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News for Norther Colorado and the world

Thursday, July 24, 2014

Posts Tagged ‘Orion’

Earthsky Tonight, January 21, 2010: Identify the stars

Earthsky Tonight, January 21, 2010: Identify the stars of the Winter Circle

Courtesy of EarthSky A Clear Voice for Science www.EarthSky.org Tonight’s chart covers a wider area of sky than what we typically show. It’s in answer to a reader in Nashville, who wrote, I’ve heard mention of the Winter Circle of Stars. Could you list the stars in this circle? You will find these stars at this time of year by looking east-southeast in early-mid evening. Again, this is a large pattern and covers a wide area of sky, but as always it’s easiest to ... Full Story

Earthsky Tonight: January 16, 2010 – See a river

Earthsky Tonight: January 16, 2010 – See a river of stars called Eridanus

Courtesy of EarthSky A Clear Voice for Science www.EarthSky.org Here’s a constellation for you if you have access to a very dark sky. You won’t see this one from the city, or even the suburbs. Eridanus the River begins near the star Rigel in the constellation Orion the Hunter – and wells up in a great loop before ambling back down toward the southern horizon. Eridanus is one of the longest and faintest constellations. It’s variously said to represent the ... Full Story

Earthsky Tonight, January 11, 2010: Fuzzy object near

Earthsky Tonight, January 11, 2010: Fuzzy object near Sirius is a star cluster

Courtesy of EarthSky A Clear Voice for Science www.EarthSky.org A reader wrote, On November 4, I went to study the constellation Orion, but first I had to see the star Sirius and there was a glimmer below Sirius and upon looking it seemed to be a very nice comet. Has anyone else seen this? I am a newby … (and) would like someone to verify if they see this. I am quite up and excited. It wasn’t a comet, but very likely was a lovely star cluster called ... Full Story

Earthsky Tonight – Jan 09 2010 Legend of the

Earthsky Tonight – Jan 09 2010 Legend of the celestial Hunter and Scorpion

Courtesy of EarthSky A Clear Voice for Science www.EarthSky.org At this time of year, Orion the Hunter is rising in the east-southeast in early evening. Notice its short, straight row of three medium-bright stars. These stars represent Orion’s Belt. On old sky maps, Orion is holding up a shield, fending off the constellation Taurus the Bull, which rose earlier. In the lore of the sky, Orion is also connected to the constellation Scorpius the Scorpion, which – at this time ... Full Story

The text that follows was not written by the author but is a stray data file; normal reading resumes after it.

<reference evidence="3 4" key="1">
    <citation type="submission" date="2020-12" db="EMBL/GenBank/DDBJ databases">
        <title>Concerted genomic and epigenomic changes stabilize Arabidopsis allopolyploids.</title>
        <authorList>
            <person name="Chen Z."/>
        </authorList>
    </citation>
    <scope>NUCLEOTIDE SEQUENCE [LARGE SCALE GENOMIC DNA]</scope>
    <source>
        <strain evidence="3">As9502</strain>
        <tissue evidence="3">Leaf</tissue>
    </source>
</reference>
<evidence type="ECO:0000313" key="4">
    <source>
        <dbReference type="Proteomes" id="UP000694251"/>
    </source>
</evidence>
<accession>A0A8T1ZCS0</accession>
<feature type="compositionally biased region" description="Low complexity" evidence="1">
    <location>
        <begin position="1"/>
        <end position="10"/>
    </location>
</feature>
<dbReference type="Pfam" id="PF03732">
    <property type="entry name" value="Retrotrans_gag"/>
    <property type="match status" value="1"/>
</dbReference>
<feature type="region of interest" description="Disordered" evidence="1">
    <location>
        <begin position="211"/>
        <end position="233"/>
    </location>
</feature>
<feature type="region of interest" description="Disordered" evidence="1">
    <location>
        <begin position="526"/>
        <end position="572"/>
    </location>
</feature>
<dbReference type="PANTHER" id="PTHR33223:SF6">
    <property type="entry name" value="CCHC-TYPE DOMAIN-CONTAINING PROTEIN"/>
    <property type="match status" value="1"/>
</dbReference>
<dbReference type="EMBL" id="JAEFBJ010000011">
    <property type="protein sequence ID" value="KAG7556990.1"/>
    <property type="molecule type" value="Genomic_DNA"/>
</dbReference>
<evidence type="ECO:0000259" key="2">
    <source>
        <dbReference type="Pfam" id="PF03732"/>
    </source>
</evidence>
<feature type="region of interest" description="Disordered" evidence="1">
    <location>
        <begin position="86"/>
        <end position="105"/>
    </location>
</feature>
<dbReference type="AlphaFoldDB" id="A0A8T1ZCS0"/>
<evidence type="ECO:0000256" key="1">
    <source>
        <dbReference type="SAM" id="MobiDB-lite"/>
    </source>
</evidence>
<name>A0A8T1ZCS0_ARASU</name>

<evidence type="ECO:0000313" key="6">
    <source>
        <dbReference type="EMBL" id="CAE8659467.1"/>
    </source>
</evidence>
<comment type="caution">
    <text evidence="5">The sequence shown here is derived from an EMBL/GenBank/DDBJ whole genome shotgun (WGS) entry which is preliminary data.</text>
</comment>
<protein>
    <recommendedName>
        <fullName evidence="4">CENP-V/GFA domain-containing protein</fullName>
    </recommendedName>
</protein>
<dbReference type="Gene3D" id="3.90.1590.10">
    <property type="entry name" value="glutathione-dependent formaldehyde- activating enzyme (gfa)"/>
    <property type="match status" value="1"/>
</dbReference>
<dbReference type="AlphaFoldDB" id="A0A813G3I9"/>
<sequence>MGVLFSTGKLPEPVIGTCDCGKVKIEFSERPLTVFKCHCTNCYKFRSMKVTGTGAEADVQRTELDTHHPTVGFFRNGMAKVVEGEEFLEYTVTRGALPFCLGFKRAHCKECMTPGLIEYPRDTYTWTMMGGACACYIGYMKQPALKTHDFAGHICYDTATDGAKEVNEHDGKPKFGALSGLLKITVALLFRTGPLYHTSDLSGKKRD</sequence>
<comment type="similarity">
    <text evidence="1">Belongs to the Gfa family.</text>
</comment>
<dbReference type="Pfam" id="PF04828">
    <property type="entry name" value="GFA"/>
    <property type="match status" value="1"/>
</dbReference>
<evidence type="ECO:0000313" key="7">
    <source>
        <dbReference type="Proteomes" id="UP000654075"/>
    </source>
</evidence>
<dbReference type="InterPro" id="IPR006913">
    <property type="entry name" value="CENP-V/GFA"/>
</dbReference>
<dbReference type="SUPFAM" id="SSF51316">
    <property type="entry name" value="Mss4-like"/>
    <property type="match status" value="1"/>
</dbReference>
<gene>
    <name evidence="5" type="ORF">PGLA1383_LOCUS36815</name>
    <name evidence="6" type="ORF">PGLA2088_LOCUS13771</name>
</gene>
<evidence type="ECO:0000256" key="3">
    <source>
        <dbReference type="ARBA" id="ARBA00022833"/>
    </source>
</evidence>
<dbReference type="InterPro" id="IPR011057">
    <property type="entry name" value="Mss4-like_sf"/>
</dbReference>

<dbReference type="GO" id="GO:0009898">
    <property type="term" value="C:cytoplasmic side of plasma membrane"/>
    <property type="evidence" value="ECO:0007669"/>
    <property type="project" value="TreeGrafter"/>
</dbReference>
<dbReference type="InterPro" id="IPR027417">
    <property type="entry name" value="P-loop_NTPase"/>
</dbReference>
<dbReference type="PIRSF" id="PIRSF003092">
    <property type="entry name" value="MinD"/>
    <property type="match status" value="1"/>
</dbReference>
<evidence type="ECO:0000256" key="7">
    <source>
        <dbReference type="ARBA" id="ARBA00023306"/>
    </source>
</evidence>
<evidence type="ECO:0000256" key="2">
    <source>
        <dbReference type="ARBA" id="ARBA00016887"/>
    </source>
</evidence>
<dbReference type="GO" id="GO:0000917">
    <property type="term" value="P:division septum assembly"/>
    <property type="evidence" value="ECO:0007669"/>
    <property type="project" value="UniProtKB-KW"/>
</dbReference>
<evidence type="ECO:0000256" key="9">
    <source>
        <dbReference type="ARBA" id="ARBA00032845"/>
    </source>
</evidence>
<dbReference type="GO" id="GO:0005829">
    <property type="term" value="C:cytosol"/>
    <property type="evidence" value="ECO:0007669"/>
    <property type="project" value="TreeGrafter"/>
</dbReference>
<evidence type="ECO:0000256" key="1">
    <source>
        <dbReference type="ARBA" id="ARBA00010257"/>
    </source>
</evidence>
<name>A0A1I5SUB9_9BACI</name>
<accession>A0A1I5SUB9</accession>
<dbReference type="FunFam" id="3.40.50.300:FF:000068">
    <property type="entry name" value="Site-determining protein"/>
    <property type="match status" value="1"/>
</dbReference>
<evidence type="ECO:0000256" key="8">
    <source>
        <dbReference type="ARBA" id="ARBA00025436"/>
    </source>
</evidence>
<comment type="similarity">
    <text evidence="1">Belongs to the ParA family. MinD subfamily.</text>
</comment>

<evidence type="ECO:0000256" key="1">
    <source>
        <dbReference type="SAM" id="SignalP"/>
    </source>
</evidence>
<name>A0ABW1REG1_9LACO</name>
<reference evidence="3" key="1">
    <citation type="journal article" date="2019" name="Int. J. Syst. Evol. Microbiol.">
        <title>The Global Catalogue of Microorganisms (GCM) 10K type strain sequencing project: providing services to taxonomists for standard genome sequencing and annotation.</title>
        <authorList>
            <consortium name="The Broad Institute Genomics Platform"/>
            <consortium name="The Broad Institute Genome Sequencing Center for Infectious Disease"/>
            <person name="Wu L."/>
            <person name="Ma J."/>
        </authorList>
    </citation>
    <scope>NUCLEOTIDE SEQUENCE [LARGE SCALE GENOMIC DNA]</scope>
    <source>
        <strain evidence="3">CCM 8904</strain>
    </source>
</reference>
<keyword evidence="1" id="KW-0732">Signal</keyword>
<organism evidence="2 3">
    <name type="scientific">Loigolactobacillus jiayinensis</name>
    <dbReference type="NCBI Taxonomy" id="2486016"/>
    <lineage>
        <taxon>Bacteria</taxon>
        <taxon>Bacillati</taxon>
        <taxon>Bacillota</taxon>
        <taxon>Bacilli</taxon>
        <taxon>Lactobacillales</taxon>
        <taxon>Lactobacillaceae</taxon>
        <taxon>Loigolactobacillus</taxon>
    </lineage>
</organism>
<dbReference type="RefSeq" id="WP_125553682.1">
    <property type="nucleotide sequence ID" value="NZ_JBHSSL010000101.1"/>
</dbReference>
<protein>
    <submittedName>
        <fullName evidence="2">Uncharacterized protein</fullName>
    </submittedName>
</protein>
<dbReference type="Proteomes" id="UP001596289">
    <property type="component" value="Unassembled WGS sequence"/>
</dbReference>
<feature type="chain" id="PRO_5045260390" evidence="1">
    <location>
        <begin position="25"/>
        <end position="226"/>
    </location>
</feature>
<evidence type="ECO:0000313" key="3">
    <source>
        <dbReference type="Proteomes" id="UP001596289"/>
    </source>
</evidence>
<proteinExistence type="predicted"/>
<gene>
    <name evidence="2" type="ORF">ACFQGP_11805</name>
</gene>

Earthsky Tonight – Jan 08 2010 Orion the Hunter

Earthsky Tonight – Jan 08 2010 Orion the Hunter is easy to spot

Courtesy of EarthSky A Clear Voice for Science www.EarthSky.org The constellation Orion the Hunter is probably the easiest to pick out of all the constellations in the winter sky. It’s identifiable by Orion’s Belt, three medium-bright stars in a short, straight row at the mid-section of the Hunter. See these stars? They are easy to spot on the sky’s dome. You’ll find Orion shining high in the south on January evenings. If you pick out any noticeable pattern in ... Full Story

Earthsky Tonight – Jan 07 2010 Two stars flag

Earthsky Tonight – Jan 07 2010 Two stars flag sun’s path through Milky Way

Courtesy of EarthSky A Clear Voice for Science www.EarthSky.org Tonight's chart shows the east-southeastern sky not long after the sky gets dark, as viewed from mid-northern latitudes. The brightest star of nighttime – Sirius – shows up close to the horizon in early evening, rising upward as evening deepens into night. Sirius is found by drawing a line through the three stars of Orion’s Belt. When an overwhelmingly bright star like Sirius hovers near the horizon, it ... Full Story

Earthsky Tonight – Dec 30 2009, Star Sirius is

Earthsky Tonight – Dec 30 2009, Star Sirius is torchbearer of the New Year

Courtesy of EarthSky A Clear Voice for Science www.EarthSky.org Lots of celestial lights will adorn the nighttime as the clock ticks toward the midnight hour tomorrow, bringing in the New Year. For starters, there’s Orion, the gem of all constellations. And Sirius, the brightest star of nighttime, shining to the lower left of Orion’s Belt. No less a fixture than the tolling bells that ring in the New Year, Sirius is truly the New Year’s Day star. Sirius celebrates its ... Full Story

Earthsky Tonight – Dec 27 2009, Bellatrix

Earthsky Tonight – Dec 27 2009, Bellatrix – Orion’s third brightest – means ‘Female Warrior’

Courtesy of EarthSky A Clear Voice for Science www.EarthSky.org The constellation Orion takes center stage this month and rightly so. With an inordinate number of bright stars, it is one of the most prominent constellations in the sky. Look for Orion in the east-southeastern sky from around 6 to 7 p.m. A while ago, we talked about Orion’s two brightest stars, but the third-brightest star in Orion, Bellatrix, is often overlooked. According to Richard Hinckley Allen’s ... Full Story

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